- Ohm Youngmisuk, ESPN Staff Writer
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CHARLOTTE, N.C. -- When the NFL world got its first glimpse of Cam Newton in his first preseason game last year, Perry Fewell had a front-row seat.
He had the distinction of being the first defensive coordinator to go up against the 2011 top overall draft pick last August.
And the Carolina quarterback left a lasting impression on Fewell, even if it was for only a few offensive series.
Fewell wanted to test the rookie and brought pressure. Jason Pierre-Paul was a monster in that game with two sacks. But the New York Giants coordinator remembers leaving that game awfully impressed with Newton's poise under pressure.
"After that game, I said he was a franchise quarterback," Fewell recalled of Newton, who completed eight of 19 passes for 134 yards in a 20-10 Panthers win. "We pressured him a lot, and he seemed to handle it and he seemed like if he missed the pass, he knew what his read was, he knew where to go with the football and just missed the throw.
"He was determined that he was going to make it right," Fewell continued. "I felt like this guy has a lot of poise. Just with some experience and some time he's going to be a really nice player."
To Fewell and just about everybody else's surprise, Newton didn't need much time at all to not only adjust to the NFL but shine brighter than any other rookie quarterback who has ever played the game.
The offensive rookie of the year passed for a rookie-record 4,051 yards and rushed for 706 more to become the first player to pass for 4,000 yards and rush for at least 500 yards in a single season. He set a rookie record with 35 touchdowns (21 passing and 14 rushing). The 14 touchdowns on the ground were a record for NFL quarterbacks.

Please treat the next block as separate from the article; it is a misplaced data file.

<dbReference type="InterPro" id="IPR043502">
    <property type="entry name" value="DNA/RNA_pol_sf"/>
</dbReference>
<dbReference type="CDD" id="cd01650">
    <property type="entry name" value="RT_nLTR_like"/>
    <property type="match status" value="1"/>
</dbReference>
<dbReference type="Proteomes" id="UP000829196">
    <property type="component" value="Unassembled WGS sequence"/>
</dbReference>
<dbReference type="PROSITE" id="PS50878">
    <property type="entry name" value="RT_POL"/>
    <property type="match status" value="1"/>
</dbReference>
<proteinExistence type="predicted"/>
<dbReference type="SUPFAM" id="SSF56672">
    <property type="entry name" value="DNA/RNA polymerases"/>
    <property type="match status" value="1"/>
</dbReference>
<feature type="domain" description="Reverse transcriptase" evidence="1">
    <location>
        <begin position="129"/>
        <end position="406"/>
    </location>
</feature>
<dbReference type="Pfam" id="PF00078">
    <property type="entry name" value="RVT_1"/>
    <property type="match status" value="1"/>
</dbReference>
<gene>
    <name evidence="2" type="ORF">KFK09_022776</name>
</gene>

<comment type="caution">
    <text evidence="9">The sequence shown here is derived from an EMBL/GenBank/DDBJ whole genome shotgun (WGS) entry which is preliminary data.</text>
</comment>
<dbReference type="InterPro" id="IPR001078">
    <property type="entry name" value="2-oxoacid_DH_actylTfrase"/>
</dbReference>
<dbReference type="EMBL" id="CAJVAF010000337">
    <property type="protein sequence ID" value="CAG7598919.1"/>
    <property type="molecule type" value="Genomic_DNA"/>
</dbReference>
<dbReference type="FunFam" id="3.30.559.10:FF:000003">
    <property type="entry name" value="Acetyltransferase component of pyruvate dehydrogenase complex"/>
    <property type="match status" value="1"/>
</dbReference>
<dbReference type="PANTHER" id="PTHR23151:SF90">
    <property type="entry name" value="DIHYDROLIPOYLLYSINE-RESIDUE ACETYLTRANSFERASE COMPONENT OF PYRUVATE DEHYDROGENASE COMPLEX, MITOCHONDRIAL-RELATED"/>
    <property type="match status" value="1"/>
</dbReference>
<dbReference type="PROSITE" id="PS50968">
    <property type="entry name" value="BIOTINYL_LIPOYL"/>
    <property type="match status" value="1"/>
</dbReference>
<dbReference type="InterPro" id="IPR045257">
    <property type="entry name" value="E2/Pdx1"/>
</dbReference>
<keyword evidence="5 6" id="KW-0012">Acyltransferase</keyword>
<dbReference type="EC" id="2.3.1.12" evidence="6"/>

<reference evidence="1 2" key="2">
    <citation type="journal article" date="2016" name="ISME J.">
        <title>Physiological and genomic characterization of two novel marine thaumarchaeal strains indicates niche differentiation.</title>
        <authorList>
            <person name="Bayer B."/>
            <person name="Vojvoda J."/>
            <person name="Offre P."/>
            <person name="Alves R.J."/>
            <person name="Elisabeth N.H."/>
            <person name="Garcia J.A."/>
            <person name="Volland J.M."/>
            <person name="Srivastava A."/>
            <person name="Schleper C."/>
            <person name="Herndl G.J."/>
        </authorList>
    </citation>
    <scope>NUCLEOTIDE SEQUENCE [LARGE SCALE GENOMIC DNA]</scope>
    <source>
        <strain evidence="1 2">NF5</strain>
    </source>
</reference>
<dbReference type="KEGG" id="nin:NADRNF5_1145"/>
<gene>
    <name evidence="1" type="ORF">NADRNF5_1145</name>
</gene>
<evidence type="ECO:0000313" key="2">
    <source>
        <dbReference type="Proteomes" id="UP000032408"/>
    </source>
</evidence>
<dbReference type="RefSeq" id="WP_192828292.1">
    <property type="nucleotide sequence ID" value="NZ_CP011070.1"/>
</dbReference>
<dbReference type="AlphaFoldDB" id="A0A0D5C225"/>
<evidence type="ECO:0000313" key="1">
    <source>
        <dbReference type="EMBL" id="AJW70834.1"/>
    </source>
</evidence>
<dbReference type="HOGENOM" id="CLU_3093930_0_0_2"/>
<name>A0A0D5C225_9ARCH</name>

Needless to say, the defending Super Bowl champs have their hands full Thursday night with Newton and the Panthers.
Fewell's defense enters Carolina having had trouble stopping Tony Romo and Josh Freeman in its first two games. The Giants' defense has surrendered 51 points thus far and has had difficulty covering wide receivers. Prince Amukamara, last year's first-round pick, is probable to make his season debut and help a banged-up secondary.
The Giants must improve their coverage against the likes of the dangerous Steve Smith and get pressure on Newton. Defensive ends Justin Tuck and Osi Umenyiora also are still searching for their first sack of the season, and now would be a good time to get it.
"I think our reputation, in some ways, is hurting us," Tuck said of offenses trying to get the ball out quickly and using double-teams to combat the Giants' vaunted pass rush. "It's still a young season. We'll figure out ways to get our pass rush going."
Stopping the run is incredibly important against a Panthers team that can pound the Giants on the ground with Newton, DeAngelo Williams, Jonathan Stewart (who is listed as questionable) and Mike Tolbert.